Rise of the Runelords
Half-Elf Universalist Arcanist
Unlike the childhoods of many adventurers, Riona’s was relatively peaceful and uneventful. Despite being a half-elf, which had its own sets of problems in a tightly-knit human township, nothing was too out of the ordinary. Her mother was the local baker, her father an alchemist with a deft hand at healing draughts. A fondness for recipe experimentation and frequent run-ins on market days helped to kindle an attraction, and no one was truly surprised when the two of them announced that they would be getting married. Oh, there were some sideways glances, but both of them filled essential roles in the town, and their marriage was attended by most of the people.
They only had Riona, despite hopes of a large family, but they doted on her, and she grew up studying both the nuances of a precisely raised loaf of bread and the tricks to a perfectly balanced healing potion. When some of her “experiments” yielded unexpected results, such as the barking mouse incident of ‘84, both of her parents agreed that it was time to apprentice her to a wizard who could truly teach her how to harness her innate talents. Under his gentle but firm tutelage, and with controlled access to blanket experimentation, she flourished, and was soon discovering new recipes that improved the efficiency of everything from hair tonics to food flavorings.
At eighteen, everything changed. She came home from her studies to find her mother unconscious and covered in blood, and her father on the floor of her bedroom with his throat ripped out. It turned out that a local witch had taken a dislike to “elf-lovers” and decided to get rid of her father. She had put a spell on her mother which caused her to, well. . . . Her mother never recovered from the shock and died shortly after.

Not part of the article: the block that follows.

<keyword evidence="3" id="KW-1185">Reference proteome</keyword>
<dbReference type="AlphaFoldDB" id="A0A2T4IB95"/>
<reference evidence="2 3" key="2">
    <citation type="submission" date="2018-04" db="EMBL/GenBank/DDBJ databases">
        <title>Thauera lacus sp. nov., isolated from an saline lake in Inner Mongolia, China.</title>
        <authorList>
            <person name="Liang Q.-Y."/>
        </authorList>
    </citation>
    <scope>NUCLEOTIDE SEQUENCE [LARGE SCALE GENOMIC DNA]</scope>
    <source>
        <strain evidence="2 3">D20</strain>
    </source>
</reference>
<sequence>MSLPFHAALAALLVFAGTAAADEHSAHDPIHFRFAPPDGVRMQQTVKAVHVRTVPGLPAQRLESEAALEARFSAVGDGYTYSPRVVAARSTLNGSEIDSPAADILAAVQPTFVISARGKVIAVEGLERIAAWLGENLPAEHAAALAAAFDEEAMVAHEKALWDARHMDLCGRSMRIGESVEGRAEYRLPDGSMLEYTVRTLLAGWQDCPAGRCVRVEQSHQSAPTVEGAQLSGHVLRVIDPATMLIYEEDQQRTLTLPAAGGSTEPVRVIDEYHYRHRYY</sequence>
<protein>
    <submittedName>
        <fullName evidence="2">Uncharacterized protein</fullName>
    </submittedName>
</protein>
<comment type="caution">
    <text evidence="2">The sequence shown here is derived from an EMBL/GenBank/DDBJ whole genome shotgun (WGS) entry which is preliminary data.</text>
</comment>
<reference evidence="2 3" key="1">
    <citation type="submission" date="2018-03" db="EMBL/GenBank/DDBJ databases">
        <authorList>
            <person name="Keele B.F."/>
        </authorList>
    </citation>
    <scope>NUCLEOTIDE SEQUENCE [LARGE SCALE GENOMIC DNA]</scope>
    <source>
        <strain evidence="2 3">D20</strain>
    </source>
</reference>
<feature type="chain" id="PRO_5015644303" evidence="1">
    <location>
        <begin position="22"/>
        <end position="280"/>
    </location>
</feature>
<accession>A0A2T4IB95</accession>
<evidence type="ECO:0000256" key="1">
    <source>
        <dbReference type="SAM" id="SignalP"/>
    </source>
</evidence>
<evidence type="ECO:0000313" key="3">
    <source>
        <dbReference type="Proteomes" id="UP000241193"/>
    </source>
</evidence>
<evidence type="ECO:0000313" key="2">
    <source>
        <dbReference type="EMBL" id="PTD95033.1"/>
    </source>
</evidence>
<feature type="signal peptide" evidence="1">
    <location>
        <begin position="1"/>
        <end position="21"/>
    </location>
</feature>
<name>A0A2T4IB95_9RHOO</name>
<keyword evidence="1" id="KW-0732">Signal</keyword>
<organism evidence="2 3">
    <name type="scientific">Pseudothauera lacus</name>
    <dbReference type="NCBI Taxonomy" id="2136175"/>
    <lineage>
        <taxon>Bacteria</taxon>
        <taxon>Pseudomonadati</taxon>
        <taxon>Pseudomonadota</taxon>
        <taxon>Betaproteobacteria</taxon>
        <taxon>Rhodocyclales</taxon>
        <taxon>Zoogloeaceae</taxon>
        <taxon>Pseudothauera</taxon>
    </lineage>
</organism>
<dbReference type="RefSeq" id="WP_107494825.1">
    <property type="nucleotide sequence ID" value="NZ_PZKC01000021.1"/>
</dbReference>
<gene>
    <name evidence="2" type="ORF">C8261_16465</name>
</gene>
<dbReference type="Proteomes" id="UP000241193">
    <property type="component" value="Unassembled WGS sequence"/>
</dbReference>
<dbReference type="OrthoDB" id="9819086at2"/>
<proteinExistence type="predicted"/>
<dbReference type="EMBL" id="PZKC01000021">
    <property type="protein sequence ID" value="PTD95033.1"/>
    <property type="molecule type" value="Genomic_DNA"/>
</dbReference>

The witch, who also happened to be insane, killed herself, and the whole matter was officially closed. There were lasting effects, however. Riona was quietly ostracized from her home, not because she had done anything wrong, but because her existence in town reminded them all of the horror that had been living in their midst, and that none of them had seen what was happening until it was too late. Somehow she became the representation of everything that disturbed the peace, and the harassment she had minimally experienced as a child started rearing its ugly head in subtle ways that quickly convinced her that her home was no longer a haven to come back to, but a starting point for a new life. Nothing tied her there without her parents, and the memories were worth leaving behind. She just needed to wait for the right opportunity to come along. . . .